In the latest case of certain Americans not being able to relinquish the past and denounce the racism of their forefathers, NASCAR fans say that the confederate flag is an important part of their history.
At one time, the Confederate flag was as much a part of the NASCAR landscape as hot finish line girls rocking Daisy Dukes and cowboy hats.
Confederate emblems, signs, attire and celebrations were a part of NASCAR’s packaged presentation for decades. It spoke to their target audience. Confederate flags of various designs and in multiple numbers still fly over race infields and campgrounds, particularly at Southern tracks.
These symbols are considered “important” to certain people because it is a part of their culture. To supporters of confederacy, condemning these symbols is akin to admitting that their forefathers were scumbags. To many of them, a confederate flag doesn’t represent racism, just a way of life in America.
Will Cain joins First Take to react to NASCAR fans saying that the Confederate flag is still an important symbol.
Still, doesnt make it right.
People of color and informed American citizens are against these confederate flags and statues and the vile history they represent. Most can see no way to find pride in something so destructive and oppressive, even if it is a part of history.
Its a part of history that should be taught and forgotten as we move towards a more unified, fair and equal existence, where one group no longer dominates every aspect of society and freely discriminates against good, capable people.
There still remains a last bastion of Americans, many in NASCAR, that want to hang onto the symbols of confederacy and present it as something honorable. The executive branches of NASCAR seem to understand what the flags represent to most Americans.
According to USA Today, NASCARs push toward diversity in recent years led chairman Brian France to call the flag an offensive symbol in 2015 and ask for but not require its removal from speedways. Some tracks offered a flag exchange, giving United States flags to fans who turned in Confederate flags.
Bristol Motor Speedway joins fellow NASCAR tracks in asking for ban on Confederate flag at their facilities. http://t.co/XNVv4YRoZp #FM929
Theres still resistance to this request by some stubborn old schoolers who cant accept the fact that the flag doesn’t mean the same to their kids as it did for them during another time in this country. Two years after France’s request, the defiant confederacy rolls on.
Also per USA Today, this
weekend at Bristol Motor Speedway in eastern Tennessee, fans were in full swing celebrating their confederate roots, despite a national outcry to put an end to these symbols and celebrations of past oppression.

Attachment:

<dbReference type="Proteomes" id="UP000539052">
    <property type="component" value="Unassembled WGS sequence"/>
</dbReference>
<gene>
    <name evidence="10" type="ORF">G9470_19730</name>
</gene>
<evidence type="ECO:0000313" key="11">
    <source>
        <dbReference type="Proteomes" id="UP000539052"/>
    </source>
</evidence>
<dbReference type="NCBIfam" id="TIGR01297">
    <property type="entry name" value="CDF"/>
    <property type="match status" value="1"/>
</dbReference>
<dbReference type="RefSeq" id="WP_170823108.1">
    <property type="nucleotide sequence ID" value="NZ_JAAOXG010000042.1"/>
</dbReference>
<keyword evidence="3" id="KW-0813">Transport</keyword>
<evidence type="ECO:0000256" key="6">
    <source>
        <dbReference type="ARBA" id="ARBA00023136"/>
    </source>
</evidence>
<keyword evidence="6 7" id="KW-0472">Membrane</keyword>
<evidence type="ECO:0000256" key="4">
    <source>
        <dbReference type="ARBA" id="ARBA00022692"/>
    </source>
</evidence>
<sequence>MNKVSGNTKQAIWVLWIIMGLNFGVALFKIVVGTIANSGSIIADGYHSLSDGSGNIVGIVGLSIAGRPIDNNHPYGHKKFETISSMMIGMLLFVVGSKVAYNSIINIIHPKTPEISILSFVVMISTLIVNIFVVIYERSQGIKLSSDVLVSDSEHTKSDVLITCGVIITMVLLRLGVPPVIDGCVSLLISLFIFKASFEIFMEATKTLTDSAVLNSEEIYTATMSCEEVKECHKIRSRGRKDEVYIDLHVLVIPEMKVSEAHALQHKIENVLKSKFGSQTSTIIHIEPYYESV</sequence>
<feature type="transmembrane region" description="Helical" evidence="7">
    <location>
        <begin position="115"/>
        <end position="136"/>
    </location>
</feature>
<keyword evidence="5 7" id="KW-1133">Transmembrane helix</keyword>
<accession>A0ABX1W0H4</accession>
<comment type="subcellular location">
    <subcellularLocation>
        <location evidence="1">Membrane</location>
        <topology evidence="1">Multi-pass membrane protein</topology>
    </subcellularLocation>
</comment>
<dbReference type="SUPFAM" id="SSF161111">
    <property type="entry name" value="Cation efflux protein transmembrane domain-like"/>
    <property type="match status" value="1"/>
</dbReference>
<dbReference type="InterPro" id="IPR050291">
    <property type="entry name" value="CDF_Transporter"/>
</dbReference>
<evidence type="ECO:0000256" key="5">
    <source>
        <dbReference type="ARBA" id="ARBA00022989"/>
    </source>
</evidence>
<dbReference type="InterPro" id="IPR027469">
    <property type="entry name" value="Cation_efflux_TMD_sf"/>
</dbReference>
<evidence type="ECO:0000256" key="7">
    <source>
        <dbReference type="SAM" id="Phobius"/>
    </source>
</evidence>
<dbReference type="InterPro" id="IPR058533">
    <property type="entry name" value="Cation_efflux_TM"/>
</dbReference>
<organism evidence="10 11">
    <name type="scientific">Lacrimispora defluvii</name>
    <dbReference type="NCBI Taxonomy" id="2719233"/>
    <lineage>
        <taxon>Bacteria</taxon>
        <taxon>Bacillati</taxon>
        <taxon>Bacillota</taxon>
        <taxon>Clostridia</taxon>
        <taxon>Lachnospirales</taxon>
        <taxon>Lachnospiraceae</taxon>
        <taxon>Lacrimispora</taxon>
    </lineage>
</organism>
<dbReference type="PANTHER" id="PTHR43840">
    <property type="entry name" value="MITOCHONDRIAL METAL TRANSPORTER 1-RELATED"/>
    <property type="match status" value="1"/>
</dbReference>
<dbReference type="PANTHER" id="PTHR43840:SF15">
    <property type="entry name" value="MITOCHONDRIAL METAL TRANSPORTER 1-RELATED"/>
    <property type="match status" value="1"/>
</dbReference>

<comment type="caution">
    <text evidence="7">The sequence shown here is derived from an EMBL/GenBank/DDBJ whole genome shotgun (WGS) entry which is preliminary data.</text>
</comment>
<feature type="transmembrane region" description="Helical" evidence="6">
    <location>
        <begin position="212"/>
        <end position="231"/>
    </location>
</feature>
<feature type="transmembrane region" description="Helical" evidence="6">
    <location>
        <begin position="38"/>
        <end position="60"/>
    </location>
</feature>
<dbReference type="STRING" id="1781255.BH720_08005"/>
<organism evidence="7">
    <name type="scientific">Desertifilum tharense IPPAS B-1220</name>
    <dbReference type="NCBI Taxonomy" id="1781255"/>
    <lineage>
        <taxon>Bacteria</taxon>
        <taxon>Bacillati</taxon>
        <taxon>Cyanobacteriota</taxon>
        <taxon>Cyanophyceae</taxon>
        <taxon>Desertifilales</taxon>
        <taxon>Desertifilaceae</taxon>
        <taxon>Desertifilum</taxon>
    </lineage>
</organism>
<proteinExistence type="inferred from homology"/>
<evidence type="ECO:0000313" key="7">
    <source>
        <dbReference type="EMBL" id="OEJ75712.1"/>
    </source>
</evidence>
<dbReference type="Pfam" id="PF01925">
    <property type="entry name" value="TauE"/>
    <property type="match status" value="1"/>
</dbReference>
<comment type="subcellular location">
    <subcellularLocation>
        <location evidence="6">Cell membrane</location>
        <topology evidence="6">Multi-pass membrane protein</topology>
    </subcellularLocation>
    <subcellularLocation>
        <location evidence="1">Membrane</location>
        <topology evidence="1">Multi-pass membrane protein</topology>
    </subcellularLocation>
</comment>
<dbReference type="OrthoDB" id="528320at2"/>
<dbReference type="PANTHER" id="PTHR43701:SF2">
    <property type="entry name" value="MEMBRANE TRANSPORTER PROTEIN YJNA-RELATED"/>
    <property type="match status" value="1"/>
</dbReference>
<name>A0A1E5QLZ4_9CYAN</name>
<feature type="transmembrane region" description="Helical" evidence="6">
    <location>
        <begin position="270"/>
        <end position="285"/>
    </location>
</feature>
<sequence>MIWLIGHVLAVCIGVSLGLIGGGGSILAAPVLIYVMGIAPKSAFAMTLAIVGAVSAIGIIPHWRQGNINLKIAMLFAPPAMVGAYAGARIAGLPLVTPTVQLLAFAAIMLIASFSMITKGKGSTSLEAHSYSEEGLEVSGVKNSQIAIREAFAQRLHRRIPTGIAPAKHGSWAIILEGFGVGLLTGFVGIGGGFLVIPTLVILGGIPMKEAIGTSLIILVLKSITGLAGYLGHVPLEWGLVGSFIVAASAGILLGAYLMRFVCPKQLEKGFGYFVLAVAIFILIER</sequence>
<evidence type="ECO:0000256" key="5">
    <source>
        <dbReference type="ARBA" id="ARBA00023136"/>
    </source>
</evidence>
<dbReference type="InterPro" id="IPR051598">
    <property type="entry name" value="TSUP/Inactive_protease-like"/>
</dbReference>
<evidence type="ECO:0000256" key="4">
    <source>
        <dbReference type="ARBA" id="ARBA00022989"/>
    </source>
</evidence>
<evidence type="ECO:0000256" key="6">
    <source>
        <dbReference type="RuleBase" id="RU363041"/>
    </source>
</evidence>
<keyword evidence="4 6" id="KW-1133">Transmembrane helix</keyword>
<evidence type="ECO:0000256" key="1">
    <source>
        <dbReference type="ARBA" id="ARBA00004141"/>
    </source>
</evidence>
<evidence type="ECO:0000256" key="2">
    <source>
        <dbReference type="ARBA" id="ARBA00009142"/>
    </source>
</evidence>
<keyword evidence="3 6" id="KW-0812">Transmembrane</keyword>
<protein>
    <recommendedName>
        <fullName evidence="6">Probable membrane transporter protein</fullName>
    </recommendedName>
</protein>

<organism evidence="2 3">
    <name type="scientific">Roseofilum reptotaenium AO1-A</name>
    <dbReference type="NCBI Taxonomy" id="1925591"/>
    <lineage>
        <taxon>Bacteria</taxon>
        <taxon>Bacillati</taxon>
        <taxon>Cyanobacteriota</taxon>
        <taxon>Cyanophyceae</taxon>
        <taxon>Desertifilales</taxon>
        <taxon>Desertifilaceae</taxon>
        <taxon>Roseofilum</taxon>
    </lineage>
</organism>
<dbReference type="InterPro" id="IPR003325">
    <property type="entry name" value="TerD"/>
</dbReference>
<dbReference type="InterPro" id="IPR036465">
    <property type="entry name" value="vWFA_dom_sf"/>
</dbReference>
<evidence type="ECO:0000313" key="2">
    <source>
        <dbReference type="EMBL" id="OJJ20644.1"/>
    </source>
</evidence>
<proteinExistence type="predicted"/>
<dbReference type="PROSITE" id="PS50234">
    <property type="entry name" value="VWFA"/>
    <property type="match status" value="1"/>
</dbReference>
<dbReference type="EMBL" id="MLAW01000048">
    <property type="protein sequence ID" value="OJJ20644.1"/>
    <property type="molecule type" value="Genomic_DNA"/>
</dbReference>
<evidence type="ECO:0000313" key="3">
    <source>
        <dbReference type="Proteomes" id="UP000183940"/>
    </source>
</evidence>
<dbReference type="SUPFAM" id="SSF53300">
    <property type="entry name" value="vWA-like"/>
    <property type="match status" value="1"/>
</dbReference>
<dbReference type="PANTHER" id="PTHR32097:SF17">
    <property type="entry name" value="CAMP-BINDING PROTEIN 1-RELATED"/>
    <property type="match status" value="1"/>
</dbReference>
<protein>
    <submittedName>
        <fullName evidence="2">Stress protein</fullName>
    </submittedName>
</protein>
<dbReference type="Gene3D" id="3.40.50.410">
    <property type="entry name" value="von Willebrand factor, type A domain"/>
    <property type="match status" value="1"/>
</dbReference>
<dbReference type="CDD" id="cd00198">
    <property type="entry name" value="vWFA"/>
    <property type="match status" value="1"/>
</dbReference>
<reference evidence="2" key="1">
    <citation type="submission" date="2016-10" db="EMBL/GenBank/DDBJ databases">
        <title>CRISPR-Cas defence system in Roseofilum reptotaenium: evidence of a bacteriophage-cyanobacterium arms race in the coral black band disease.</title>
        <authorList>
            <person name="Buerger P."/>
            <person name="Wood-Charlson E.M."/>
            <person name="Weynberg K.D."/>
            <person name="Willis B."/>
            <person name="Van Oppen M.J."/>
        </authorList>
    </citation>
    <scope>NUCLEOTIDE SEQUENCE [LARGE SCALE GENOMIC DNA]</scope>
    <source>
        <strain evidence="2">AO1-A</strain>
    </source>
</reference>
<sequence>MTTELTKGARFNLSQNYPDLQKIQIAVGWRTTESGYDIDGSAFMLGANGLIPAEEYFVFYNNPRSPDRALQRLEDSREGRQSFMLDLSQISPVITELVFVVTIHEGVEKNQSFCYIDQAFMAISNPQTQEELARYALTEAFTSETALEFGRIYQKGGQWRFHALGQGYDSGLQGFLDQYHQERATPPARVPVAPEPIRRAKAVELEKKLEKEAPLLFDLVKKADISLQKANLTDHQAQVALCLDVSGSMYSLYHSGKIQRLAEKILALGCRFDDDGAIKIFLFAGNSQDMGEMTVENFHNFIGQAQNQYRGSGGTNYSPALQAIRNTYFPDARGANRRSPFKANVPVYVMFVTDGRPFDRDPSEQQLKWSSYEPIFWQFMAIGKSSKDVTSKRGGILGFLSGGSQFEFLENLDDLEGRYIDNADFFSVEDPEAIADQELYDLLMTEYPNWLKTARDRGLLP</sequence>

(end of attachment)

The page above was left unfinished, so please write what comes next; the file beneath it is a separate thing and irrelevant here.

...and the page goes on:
In the campgrounds ringing Bristol speedway, Confederate flags continue to fly from recreational vehicles and above tents, although the number as at most NASCAR tracks is significantly lower than a decade ago.
Along one row of 55 RVs and campers in a campground adjacent to the track, a flag count included three Ohio State Buckeyes flags and two Confederate flags.
Im still flying mine, Chattanooga fan Brian Ellis told USA TODAY Sports on Saturday of his Confederate flag. It means something important to me a part of my heritage because my relatives fought under it. Nothing the president or anybody else does or doesnt do is going to change that.
Some members of white supremacist groups carried Confederate flags at the Charlottesville rally, and various forms of the flag have been used at other protests, but those actions were labeled as irrelevant by some fans at Bristol.
I understand that the flag means different things to different people, Nancy Cullers, a Clint Bowyer fan from Franklin, Tenn., told USA TODAY Sports. She wore a Confederate bandana while cleaning her RV near the track Friday.
Its crazy that some of those groups use the flag, and I dont like any of them, she said. But that doesnt mean they can take it away from those of us from the South who love it. To me, its just a Southern thing that we can rally around.
At the heart of the problem is that most Americans simply dont like to be told what to do. They dont like being told that what they celebrate and that which has generated family pride for them for decades is now considered bad. It must mean they are bad people in some way and that doesn’t sit well with anyone.
Beyond that, the cultural racism in this country that is tied to sports, politics, education and opportunity, will make the battle to erase confederate pride, which is essentially a celebration of slavery, a task that may never be accomplished.